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Lesson Plan Title: What's Your Point?

Grade Level: 9-12

Duration: 50 minutes

Description: Before students begin drafting a persuasive essay, they must generate material to support their thesis statements. In order to write compelling essays, students must develop a number of strategies to sway the reader to their side of an issue. In this exercise, students will compose twelve separate points and use five different rhetorical strategies to help them begin drafting a persuasive essay.

Student Objectives: Students will generate solid points to support their thesis statements.


1. Paper and pen
2. Internet access
3. Stopwatch

Set Up and Prepare: Before coming to class, students should have developed a clear thesis statement for a persuasive essay. Ask students to bring this statement to class. Also, in order to complete this exercise, students should be given access to the Internet, the library, or both.

Directions: The purpose of this lesson is to jumpstart the writing process by generating material to use in a persuasive essay. This exercise works like a scavenger hunt. In order for it to be completed in one class period, you must impose clear time restrictions on each step. Students will be illustrating their main points; a point can be as short as a sentence and as long as a page. Whatever points aren't gathered in class should be assigned as homework before the drafting process begins.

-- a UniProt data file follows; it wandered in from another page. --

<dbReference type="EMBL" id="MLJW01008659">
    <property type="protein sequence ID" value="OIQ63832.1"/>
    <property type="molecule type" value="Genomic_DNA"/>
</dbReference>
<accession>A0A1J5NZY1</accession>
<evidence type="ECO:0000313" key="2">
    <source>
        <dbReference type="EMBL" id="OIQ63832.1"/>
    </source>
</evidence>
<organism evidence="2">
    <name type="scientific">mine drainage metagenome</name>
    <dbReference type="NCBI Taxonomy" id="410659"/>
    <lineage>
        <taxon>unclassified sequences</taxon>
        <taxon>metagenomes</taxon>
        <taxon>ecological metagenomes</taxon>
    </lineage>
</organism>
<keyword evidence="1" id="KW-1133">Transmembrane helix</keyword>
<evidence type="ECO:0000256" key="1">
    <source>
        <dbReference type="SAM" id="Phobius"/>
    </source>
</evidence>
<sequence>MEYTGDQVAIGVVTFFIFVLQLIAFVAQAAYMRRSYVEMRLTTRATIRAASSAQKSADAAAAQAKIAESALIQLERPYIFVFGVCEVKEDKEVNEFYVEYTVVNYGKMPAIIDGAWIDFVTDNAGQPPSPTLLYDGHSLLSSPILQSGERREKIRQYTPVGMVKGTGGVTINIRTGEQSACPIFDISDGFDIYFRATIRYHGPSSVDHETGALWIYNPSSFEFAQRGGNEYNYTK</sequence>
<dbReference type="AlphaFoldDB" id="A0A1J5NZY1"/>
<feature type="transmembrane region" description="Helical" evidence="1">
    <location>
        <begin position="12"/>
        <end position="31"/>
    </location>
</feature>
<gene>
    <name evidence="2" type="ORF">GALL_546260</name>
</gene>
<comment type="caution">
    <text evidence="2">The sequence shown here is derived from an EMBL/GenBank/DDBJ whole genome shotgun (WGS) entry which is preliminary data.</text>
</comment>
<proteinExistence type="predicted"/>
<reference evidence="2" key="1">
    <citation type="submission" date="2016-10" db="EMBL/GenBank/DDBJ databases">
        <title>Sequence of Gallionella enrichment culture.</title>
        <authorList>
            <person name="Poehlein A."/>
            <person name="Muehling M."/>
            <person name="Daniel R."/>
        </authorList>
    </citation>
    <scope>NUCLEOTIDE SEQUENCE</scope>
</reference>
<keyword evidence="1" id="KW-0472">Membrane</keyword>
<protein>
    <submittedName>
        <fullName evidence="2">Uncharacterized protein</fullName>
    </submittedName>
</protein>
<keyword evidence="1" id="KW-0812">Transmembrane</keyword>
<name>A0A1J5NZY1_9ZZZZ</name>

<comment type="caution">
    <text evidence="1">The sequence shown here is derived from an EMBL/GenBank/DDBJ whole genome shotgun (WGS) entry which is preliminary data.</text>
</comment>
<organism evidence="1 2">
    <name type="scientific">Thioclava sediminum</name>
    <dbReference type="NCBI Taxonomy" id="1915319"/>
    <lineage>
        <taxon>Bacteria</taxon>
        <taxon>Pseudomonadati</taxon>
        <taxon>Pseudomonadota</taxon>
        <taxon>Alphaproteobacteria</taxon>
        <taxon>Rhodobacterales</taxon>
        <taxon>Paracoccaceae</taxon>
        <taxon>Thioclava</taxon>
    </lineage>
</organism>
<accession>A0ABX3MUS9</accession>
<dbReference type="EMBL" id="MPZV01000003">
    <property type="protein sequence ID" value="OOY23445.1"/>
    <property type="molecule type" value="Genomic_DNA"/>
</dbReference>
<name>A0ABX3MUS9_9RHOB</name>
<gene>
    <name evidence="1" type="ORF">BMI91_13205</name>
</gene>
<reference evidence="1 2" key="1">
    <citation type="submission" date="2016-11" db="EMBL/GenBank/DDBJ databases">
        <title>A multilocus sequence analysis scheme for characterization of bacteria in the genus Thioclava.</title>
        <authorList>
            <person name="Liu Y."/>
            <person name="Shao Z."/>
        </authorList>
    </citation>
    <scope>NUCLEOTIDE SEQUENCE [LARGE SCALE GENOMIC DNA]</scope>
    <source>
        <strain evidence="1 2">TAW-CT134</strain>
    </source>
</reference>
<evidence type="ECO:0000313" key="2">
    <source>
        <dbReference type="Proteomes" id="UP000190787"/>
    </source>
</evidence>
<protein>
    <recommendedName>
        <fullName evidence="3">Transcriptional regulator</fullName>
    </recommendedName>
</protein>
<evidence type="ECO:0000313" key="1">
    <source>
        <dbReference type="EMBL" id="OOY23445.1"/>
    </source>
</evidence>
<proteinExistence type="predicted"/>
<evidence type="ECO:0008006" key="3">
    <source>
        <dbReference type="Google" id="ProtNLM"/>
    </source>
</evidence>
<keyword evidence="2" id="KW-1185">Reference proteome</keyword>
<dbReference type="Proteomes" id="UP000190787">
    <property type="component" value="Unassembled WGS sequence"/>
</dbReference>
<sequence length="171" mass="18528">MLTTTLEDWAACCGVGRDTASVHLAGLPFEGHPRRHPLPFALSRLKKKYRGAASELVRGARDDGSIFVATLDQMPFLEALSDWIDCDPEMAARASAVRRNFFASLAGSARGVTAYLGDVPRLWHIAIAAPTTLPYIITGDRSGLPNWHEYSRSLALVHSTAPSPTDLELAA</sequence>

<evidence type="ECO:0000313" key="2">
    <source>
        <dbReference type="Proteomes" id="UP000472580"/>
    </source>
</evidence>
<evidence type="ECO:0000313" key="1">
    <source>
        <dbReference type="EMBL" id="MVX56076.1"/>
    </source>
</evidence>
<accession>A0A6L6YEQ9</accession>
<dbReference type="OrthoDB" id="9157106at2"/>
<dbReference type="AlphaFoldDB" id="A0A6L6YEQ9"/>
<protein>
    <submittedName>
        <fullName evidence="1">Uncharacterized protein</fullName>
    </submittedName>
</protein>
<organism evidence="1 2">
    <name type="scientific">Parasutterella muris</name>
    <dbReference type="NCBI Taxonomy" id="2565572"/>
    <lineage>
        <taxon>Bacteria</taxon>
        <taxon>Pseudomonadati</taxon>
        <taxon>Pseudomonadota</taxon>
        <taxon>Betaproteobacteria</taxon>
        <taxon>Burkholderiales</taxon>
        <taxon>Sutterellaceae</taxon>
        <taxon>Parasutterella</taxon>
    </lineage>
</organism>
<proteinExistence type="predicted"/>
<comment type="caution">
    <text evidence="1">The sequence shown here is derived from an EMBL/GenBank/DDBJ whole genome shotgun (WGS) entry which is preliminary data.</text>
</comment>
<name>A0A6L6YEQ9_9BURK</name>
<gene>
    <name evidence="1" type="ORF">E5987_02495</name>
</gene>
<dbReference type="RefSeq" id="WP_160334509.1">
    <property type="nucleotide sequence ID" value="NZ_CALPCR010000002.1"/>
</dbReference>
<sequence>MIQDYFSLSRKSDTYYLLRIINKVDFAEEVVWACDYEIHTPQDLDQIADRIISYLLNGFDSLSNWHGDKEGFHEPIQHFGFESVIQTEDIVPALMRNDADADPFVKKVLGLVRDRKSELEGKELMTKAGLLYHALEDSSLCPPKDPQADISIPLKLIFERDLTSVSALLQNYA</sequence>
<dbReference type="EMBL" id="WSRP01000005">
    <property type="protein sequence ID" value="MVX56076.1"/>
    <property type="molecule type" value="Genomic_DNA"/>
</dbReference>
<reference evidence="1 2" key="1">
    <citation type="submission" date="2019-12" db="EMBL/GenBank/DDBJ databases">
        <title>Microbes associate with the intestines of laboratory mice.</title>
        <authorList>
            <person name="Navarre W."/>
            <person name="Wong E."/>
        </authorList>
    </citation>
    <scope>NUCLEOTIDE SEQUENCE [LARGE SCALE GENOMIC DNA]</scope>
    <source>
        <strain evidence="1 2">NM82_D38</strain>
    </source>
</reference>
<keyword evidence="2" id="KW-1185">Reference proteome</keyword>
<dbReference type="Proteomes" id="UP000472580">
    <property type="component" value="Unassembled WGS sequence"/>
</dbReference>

Step 1: Ask students to write a personal anecdote or narrative that illustrates their main point. (5 minutes)

Step 2: Instruct students to hunt down three separate quotations by experts on their subject. Tell them to collect quotes that support their point of view. (15 minutes)

Step 3: Have students write three points that illustrate their thesis conceptually. You may want to explain how a conceptual point works. (10 minutes)

Step 4: Ask students to write a short paragraph about a historical event that demonstrates their thesis. (10 minutes)

Step 5: Have students gather three quotations from peers, friends, or teachers that support their thesis. (10 minutes)

Assess Students: Did students demonstrate a clear understanding of the different strategies employed in this lesson?

Lesson Extension: Students should take time to develop these 12 points after the class period is over.

Evaluate Lesson: Were students able to successfully gather all 12 points? Which points were the most difficult for students to gather?

Assignments: Send students home with their 12 points. If they weren't able to complete the exercise, ask them to do so before drafting an essay. Have students write a rough draft of their persuasive essay. Instruct them to include as many of the points generated in class as possible. Ask them to bring their typed, double-spaced rough draft to the next class.